and Greek restaurants, we have Italian restaurants.

we know about other cultures

and yet, I get about 40 years of age and

stumbled on to Aboriginal culture

and it was like, I don't know anything about Aboriginal culture and I'm living in Aboriginal Australia

culture's been here for, like I said, you know

60,000 - 80,000 it's like

how can I not know anything?

like I should know

and then discovered this whole other view

of Australia

like saw Australia in a whole different way

where do you think Italian Australian people fit into current Australian politics?

well, it's like it's like the the kid at primary school

who's a wog, who called other Italian kids's very recent that I hear Italian people

will come out with a comment like 'fuck off, we're full'

so it's that same mentality of...

this is the thing about Australian culture, once you're accepted

you automatically become a racist, you know?

like I'm not trying to generalise

you know as an Italian, you know, son of Italian migrants

for starters, I mean we still have to establish ourselves as who we are in this country under Aboriginal Law


with Aboriginal people, that hasn't been reconciled yet.

as a visitor as a

person who is not from this country, I suppose we've got to reconcile that


it's not about 'I've worked hard', I had the opportunity to work and save a few dollars and pay a house off because I was in the right place at the right time


I s'pose the attitude

that I've heard is, or seen, is that 'but I worked damn hard to get what I have'

I mean, you can that you had the opportunity to


of this, that and the other and they probably did work hard

they're not exclusive to each other though and that's the difference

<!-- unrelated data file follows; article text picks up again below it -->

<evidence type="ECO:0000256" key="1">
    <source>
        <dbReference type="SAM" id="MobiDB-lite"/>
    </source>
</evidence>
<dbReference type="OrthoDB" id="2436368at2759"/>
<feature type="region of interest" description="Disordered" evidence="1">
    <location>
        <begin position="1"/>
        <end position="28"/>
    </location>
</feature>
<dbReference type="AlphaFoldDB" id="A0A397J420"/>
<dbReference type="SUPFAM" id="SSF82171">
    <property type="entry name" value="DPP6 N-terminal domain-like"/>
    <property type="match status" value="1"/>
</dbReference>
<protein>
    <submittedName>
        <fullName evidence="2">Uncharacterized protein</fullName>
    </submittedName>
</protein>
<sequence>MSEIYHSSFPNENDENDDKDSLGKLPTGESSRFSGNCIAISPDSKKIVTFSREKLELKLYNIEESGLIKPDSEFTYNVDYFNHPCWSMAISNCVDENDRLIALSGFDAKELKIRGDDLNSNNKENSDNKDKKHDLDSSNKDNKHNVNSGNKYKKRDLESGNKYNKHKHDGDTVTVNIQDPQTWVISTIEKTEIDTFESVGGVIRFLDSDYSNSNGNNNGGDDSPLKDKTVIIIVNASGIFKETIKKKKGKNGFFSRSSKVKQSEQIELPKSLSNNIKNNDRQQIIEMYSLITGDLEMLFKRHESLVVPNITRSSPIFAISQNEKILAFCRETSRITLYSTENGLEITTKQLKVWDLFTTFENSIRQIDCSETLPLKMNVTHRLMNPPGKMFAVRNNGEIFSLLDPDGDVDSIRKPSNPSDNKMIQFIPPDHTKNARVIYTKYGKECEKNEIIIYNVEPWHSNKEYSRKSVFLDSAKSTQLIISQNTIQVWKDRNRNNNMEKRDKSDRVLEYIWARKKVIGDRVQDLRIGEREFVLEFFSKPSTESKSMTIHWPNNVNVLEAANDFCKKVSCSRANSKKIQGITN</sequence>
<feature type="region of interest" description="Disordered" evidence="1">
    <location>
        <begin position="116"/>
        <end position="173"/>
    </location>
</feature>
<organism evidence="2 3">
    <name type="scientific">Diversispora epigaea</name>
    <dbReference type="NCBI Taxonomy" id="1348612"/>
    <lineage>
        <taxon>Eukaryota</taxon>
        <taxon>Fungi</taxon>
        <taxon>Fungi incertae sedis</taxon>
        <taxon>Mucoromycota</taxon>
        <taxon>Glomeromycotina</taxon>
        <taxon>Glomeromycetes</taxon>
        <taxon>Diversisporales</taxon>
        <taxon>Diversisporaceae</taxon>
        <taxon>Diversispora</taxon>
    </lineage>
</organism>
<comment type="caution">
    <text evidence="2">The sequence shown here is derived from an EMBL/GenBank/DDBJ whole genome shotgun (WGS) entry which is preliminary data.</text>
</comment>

it's not about 'I've worked hard', I had the opportunity to work

and save a few dollars and pay a house off because I was in the right place at the right time

there was a stage there where I want to move out into the country and

have this idyllic little hobby farm, and I tried that and


yeah there was no pot of gold at the end of that rainbow

why is that?

because I think it was a romantic idea

to recreate this lifestyle that nonno and nonna talk about?


it wasn't what I thought it would be

what did you think it would be?

I thought it would be like

get away from 9:00 to 5:00 and then just totally concentrate on

having this blissful life of

growing your own food and

breathing fresh air and

working hard and sleeping well

but I don't think I've got that feeling of longing, I think I could probably live anywhere now

and adapt to any situation

if I had to

do you feel like that's because your connection to culture and to migration

as part of your identity has changed over time?

yeah, it's changed and I don't place that much importance on

on it anymore

I still obviously connect with the Italian culture or language

and that's, like it is what it is, because I grew up in an Italian family and I was born in an Italian family

I don't think it's like any deep... it's not a deep thing that I need to

have or to fall back on

I'd probably like to think that that's not really what defines me or

what I need to have as a rock to be who I am

and then marrying mum too

she was pretty traditional, traditional family

Well, that's another influence too, I s'pose

there's stuff going on there that you don't even realise is going on

yeah, it's just you find yourself comfortable in spaces that are

entrenched with those kinds of things


do you think that there has been created a unique Italian Australian cultural identity that is separate from

Italy separate from Australia?

yeah, for sure, of course cause it's a

mixing of two cultures

like if mum and dad had of migrated to America

it would have been different again


wherever, Argentina

yeah, you become a product of your environment

what do you think is unique to Italian Australian culture?

it's just a mix of things, it's the way you think, it's just yeah different way of thinking

different way of processing things and then if you're talking about me specifically then

it'd be a different level to you


or to my mum and dad

do you think that that's a feature of Italian Australian culture, as a uniqueness?

I think it's... that's

being diluted out now for Italian...

even though there is always... there is that way of relating

you might relate to other second-generation

Italians, cause we've had that similar

exposure cause of where we were born

I don't know if I go looking for it

of feel the need to have it, but when I come across it, it's comfortable and sometimes uncomfortable

I don't think I need to formally belong to any of that, you know

but when I come across it, yeah it's nice